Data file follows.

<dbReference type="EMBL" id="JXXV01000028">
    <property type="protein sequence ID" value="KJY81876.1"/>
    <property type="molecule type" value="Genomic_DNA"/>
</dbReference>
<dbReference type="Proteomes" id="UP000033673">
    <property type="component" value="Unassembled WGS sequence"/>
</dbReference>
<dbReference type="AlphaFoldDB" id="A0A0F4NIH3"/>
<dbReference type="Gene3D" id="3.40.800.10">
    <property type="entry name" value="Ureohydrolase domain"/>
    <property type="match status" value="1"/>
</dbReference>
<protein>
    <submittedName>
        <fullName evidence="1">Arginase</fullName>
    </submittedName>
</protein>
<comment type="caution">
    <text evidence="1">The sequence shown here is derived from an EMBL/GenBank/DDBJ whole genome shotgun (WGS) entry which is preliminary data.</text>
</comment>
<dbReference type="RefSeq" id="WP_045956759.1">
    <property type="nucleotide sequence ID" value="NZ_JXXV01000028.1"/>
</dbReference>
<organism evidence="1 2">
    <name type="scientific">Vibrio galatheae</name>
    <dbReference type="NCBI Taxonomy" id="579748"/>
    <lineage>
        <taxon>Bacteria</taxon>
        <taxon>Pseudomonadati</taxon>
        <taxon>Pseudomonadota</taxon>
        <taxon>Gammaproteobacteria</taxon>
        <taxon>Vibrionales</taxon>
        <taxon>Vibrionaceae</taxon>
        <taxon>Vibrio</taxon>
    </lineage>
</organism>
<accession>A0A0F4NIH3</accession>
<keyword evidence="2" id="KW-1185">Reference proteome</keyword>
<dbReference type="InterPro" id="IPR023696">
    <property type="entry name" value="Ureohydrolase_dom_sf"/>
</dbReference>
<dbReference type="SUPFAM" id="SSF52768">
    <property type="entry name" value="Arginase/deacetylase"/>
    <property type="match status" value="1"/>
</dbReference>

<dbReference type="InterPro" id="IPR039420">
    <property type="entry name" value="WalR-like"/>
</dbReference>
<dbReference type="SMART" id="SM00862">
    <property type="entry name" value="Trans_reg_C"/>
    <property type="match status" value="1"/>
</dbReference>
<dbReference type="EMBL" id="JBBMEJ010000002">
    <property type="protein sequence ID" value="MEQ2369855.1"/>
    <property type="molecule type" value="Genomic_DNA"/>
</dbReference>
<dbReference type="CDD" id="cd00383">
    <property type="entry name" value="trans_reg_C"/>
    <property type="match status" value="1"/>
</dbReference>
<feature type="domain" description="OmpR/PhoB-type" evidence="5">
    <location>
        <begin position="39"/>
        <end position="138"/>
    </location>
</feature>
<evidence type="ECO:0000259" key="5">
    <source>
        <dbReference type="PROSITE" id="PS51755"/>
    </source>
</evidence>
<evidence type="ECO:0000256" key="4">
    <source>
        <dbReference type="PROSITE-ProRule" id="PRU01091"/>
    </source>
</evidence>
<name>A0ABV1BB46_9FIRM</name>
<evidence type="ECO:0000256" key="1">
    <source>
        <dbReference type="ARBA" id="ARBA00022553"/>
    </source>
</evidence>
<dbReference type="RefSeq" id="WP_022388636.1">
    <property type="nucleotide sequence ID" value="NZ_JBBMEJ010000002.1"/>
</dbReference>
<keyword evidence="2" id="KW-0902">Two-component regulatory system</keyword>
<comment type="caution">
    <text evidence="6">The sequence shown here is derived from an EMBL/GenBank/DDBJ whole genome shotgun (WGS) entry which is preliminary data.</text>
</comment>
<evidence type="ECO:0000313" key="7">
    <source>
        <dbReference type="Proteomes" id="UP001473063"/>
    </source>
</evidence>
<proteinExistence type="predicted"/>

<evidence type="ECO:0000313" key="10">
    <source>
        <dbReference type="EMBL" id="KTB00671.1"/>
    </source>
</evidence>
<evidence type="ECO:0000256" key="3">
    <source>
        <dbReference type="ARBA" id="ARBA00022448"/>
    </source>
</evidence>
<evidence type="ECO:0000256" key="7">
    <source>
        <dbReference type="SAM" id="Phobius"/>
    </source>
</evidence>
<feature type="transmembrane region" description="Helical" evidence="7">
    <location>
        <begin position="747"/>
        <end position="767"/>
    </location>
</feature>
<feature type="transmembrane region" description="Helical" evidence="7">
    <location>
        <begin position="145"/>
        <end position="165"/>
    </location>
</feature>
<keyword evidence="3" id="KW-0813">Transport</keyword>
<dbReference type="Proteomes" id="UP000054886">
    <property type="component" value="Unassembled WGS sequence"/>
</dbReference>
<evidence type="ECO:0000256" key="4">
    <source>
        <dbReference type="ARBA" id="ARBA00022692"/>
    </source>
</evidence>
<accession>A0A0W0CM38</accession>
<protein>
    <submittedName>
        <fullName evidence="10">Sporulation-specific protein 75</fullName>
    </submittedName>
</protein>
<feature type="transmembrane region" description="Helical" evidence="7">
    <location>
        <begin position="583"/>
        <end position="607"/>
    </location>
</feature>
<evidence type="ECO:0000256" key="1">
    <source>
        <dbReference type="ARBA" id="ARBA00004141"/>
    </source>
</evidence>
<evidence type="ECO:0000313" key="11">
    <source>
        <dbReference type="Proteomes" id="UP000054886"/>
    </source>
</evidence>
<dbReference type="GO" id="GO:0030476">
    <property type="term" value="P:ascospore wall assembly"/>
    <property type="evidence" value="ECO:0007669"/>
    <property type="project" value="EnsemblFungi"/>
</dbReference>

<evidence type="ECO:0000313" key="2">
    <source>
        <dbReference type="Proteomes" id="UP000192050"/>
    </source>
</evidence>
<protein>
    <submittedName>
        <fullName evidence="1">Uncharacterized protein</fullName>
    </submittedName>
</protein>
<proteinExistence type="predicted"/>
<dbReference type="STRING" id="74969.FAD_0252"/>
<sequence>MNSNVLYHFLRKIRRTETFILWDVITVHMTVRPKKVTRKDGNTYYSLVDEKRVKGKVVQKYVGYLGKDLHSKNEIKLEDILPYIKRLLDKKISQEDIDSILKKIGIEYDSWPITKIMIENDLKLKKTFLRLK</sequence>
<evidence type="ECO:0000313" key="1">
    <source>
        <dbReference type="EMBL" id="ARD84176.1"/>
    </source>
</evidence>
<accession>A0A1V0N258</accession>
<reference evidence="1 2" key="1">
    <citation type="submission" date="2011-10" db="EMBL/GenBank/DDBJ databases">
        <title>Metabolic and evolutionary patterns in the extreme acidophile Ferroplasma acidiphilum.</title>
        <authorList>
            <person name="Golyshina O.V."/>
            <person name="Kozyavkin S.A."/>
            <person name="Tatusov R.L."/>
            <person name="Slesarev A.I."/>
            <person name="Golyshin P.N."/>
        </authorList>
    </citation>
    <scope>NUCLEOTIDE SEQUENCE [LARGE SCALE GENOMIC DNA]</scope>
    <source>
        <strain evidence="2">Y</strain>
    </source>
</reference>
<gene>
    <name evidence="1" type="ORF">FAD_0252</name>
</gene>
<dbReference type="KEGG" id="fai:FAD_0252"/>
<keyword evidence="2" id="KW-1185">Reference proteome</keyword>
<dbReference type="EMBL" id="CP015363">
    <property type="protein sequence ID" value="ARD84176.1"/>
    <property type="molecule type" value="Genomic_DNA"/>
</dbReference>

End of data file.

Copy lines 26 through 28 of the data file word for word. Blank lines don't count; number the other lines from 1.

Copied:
    <dbReference type="NCBI Taxonomy" id="579748"/>
    <lineage>
        <taxon>Bacteria</taxon>